Figure 4.
 
Normalization Model Fitting Results. Each plot represents an individual subject's signal contrast threshold data for each noise contrast level (black and gray dots represent cued and uncued data, respectively) and each variant of the modified normalization model of attention fit to the data from the cued condition (colored lines). Solid lines in each plot represent the winning model according to the lowest ΔAICc value for that subject. Baseline is an absence of attention coefficients/mechanisms fit to the data from the cued condition. AST represents stimulus enhancement, AS represent signal enhancement, and AN represents external noise exclusion. X-axis labels and tick values are identical across all subplots. Subplot titles are color-coded to match the individual model comparison results presented in Figure 5.
Figure 5.
 
Model Comparison Results. Average fitting results for each variant of the normalization model (N = 11). Individual subject points are jittered horizontally for better visualization. Baseline is the normalization model with an absence of attention coefficients (mechanisms) fit to the data from the cued condition. AST represents stimulus enhancement, AS represent signal enhancement, and AN represents external noise exclusion. A combination of stimulus enhancement and signal enhancement had the lowest ΔAICc value on average, while signal enhancement alone closely tailed this result. Error bars represent SEM.
Figure 5.
 
Model Comparison Results. Average fitting results for each variant of the normalization model (N = 11). Individual subject points are jittered horizontally for better visualization. Baseline is the normalization model with an absence of attention coefficients (mechanisms) fit to the data from the cued condition. AST represents stimulus enhancement, AS represent signal enhancement, and AN represents external noise exclusion. A combination of stimulus enhancement and signal enhancement had the lowest ΔAICc value on average, while signal enhancement alone closely tailed this result. Error bars represent SEM.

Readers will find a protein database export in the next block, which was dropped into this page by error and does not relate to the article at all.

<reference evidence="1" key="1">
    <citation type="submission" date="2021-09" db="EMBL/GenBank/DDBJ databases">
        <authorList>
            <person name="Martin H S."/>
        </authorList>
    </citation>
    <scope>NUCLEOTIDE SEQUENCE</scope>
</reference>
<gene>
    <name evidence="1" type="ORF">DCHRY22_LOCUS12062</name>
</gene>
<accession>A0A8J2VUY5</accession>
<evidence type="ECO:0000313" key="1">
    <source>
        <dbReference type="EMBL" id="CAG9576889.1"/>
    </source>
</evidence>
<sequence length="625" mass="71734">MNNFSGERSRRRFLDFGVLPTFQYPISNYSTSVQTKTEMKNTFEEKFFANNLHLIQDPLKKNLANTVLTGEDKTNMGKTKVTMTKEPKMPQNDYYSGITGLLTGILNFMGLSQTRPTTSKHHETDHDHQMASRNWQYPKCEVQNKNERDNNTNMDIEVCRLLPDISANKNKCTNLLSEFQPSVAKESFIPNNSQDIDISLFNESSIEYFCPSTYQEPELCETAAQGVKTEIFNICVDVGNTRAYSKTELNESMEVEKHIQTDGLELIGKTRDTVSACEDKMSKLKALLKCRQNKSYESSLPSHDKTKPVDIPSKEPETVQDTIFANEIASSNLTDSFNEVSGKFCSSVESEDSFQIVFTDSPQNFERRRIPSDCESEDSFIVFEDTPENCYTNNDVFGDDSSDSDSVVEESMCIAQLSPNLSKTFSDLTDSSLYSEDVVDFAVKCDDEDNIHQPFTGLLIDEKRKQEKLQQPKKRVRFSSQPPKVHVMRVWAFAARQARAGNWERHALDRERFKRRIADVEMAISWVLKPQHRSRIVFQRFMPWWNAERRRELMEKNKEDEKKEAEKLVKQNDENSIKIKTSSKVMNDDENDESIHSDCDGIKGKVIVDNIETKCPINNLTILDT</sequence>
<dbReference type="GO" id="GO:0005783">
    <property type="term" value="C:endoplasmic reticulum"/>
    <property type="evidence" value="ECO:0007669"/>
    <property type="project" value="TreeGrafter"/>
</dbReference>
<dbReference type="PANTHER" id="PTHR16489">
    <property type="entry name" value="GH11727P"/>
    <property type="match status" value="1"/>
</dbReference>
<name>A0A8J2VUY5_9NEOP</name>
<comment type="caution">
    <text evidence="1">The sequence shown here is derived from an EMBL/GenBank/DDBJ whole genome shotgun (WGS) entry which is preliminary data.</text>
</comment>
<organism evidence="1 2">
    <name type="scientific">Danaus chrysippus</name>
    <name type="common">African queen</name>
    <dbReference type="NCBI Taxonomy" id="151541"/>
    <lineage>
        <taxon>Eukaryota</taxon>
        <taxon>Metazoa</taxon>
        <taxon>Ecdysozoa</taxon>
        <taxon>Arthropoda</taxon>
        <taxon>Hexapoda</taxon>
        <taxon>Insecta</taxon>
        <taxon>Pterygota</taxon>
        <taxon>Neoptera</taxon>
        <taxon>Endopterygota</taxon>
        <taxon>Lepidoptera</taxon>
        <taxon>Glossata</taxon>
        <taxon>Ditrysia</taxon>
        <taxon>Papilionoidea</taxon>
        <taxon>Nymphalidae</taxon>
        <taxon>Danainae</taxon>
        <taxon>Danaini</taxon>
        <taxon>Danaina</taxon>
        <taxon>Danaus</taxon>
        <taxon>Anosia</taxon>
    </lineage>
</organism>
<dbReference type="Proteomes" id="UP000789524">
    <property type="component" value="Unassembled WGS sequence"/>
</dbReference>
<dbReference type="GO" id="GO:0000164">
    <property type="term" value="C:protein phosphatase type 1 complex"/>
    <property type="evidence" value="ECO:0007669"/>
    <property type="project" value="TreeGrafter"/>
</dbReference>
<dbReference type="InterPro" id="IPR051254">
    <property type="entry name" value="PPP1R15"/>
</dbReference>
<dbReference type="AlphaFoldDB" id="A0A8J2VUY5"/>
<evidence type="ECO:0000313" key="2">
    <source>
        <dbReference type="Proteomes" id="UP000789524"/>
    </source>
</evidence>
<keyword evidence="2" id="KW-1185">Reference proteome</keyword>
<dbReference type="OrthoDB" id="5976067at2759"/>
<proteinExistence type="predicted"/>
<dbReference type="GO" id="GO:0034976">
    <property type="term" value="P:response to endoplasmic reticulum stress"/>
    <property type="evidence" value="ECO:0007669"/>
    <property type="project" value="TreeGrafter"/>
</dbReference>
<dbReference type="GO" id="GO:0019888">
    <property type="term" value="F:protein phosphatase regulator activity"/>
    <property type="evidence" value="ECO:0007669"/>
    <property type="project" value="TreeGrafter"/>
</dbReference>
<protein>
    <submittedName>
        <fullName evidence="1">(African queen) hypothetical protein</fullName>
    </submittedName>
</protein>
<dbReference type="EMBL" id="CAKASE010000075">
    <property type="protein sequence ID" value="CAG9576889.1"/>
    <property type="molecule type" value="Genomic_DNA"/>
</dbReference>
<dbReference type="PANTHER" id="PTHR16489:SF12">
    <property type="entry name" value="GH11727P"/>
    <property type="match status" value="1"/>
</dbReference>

Figure 6.
 
Cuing Did Not Improve Detection of Target Gratings. (A) Average accuracy (n = 6) in the detection task across noise mask levels and cue conditions. There was no effect of the cue on detectability, across all noise levels, ruling out an uncertainty account for our results. (B) Average perceptual thresholds across increasing levels of noise for each attentional condition in the fine-orientation discrimination task (n = 6). The red curve represents thresholds in the absence of the temporal cue, whereas the blue curve represents thresholds under the presence of the temporal cue. Thresholds in the cued condition are enhanced across all levels of noise. Error bars represent SEM.
Figure 6.
 
Cuing Did Not Improve Detection of Target Gratings. (A) Average accuracy (n = 6) in the detection task across noise mask levels and cue conditions. There was no effect of the cue on detectability, across all noise levels, ruling out an uncertainty account for our results. (B) Average perceptual thresholds across increasing levels of noise for each attentional condition in the fine-orientation discrimination task (n = 6). The red curve represents thresholds in the absence of the temporal cue, whereas the blue curve represents thresholds under the presence of the temporal cue. Thresholds in the cued condition are enhanced across all levels of noise. Error bars represent SEM.